When my son was young, he wanted me to lie with him at bedtime for “two minutes” every night. Of course, he would drag these two minutes out as long as possible. Sometimes he was just delaying going to sleep. Though this was often a time when he would share with me, ask the harder questions and our conversations would go deeper. So, in a way I didn’t mind that this practice lasted into my son’s high school years. I knew that this time was not going to last forever. It’s so important to value and create caring conversation with your children.
Why caring conversations matter
Caring Conversation is one of the four key faith practices that came out of the doctoral work of Rev Dr David Anderson which he’s written about in three of his books.
Conversations with our children show that we care and that what they think and feel is important. If we can listen well to the ‘everyday’ conversations about anything and everything, this will show our children that we care about what is happening in their world. We’ll get a glimpse into what’s going on in their lives and what’s concerning them.
Caring conversations is expressing an interest in others, their hurts, their joys, their concerns and dreams, their values and faith. Listening and responding to the daily concerns of our children makes it easier to have meaningful conversations about what really matters. Through having caring conversations with your children, you can build a bond so that when they have a problem, they will hopefully be able to talk about it with you.
Where Caring Conversation Can take Place:
At bedtime, children will often be looking for an excuse to delay the process. However, it’s also a time that they may open up to you about anything that is concerning them. The bedtime routine can allow for space to talk, whether it’s while brushing teeth, reading a story or when you want to turn the light out.
Studies show that kids who eat family meals and engage in conversation with adults tend to do better in school and have fewer problems. Mealtimes are a great way for kids to practise having conversation.
You can be intentional about dinner conversation with questions that are used regularly. Sharing highs and lows was something we did with our children when they were younger. Each person got to share a high for the day and a low of the day. It didn’t matter if it was similar things over several days; it helped open up conversation and we found out more about each other’s days. More recently, I’ve heard about highs, lows & buffaloes. ‘Buffaloes’ being something unusual, random or interesting that has happened during the day.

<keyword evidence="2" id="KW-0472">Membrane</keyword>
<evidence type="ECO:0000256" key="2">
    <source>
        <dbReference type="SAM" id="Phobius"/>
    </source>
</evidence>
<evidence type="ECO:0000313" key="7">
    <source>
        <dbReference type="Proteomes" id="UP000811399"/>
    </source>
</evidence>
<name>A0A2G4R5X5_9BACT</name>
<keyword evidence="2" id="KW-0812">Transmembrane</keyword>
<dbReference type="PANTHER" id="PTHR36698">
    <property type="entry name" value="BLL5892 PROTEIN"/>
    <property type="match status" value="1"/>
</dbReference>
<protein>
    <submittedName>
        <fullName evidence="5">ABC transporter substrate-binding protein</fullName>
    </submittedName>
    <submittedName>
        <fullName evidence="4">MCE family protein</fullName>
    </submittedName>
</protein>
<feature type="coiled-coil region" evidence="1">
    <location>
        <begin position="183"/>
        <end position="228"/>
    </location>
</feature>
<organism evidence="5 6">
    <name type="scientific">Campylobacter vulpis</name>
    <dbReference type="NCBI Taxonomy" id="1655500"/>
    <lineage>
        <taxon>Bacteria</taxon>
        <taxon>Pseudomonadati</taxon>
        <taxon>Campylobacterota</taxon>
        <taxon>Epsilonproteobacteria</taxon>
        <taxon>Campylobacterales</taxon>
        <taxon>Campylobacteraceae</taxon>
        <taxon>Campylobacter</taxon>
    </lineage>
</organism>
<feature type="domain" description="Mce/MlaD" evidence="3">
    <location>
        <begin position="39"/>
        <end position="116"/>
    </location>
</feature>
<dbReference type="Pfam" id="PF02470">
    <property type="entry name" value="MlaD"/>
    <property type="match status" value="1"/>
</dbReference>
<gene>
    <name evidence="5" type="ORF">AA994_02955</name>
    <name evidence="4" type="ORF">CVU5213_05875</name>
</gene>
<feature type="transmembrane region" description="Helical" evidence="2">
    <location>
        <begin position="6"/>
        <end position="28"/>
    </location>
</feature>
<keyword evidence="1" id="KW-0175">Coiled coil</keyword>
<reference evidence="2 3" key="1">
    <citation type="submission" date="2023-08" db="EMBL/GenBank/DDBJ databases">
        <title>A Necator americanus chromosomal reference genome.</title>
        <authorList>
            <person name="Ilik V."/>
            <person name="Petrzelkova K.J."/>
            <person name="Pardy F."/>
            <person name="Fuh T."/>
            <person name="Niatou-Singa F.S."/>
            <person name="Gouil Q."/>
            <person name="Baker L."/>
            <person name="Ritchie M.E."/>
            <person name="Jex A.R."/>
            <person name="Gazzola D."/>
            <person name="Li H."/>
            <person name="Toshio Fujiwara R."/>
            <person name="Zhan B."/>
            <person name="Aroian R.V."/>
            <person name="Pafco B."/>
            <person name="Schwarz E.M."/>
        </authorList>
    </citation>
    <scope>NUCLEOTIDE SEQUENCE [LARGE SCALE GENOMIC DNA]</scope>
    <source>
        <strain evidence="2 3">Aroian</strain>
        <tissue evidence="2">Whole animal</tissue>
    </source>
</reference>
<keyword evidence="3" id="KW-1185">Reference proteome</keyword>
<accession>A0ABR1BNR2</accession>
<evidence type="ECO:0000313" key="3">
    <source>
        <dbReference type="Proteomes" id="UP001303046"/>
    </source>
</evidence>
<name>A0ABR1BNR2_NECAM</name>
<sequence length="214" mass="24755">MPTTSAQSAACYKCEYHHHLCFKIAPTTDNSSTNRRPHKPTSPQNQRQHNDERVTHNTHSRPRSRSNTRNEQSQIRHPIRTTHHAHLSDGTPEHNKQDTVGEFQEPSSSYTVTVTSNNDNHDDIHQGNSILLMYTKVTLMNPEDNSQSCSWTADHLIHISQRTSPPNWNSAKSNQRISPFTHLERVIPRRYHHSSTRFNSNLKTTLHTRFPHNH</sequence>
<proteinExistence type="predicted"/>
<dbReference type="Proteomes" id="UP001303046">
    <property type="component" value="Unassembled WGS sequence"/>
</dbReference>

- In the Car
Children often have lots to say whilst you’re in the car, as there is not as much else to do, and you’re a captive audience. Though sometimes they may ask questions that you’ll have to answer later, as you’re busy concentrating on driving!
Boys in particular, may open up better when you are having conversation alongside them or while doing something else and not face-to-face. So, conversations whilst building or working together, lying down in bed, or whilst driving in the car are important.
Make the time
Caring conversation with your children requires us to be available to listen and to respond. We need to make the time where we can. You can’t always respond immediately though, and sometimes you may need to say “Can we talk about this later?”. If you do this, ensure you do come back to the topic later; make a time and do it.
We need to claim this essential talk time especially as our children grow up; whether it’s at dinner time, meal times, bedtimes or another time. It’s an investment in your relationship with them.
So, when and where do caring conversation take place with your children? If you are thinking “this is not an issue, my children talk to me all day!” then consider as they get older how you can hang onto that.
Stafford MOPS Kids Coordinator
Jillian has been married to Murray for over 25 years and they have 2 young adult children. She has been blogging at www.feedmyfamilyblog.com for over 7 years. On the blog, she writes about feeding the family in body, mind, heart & soul. Jillian also enjoys speaking at women’s groups & conferences about parenting and nurturing children’s faith.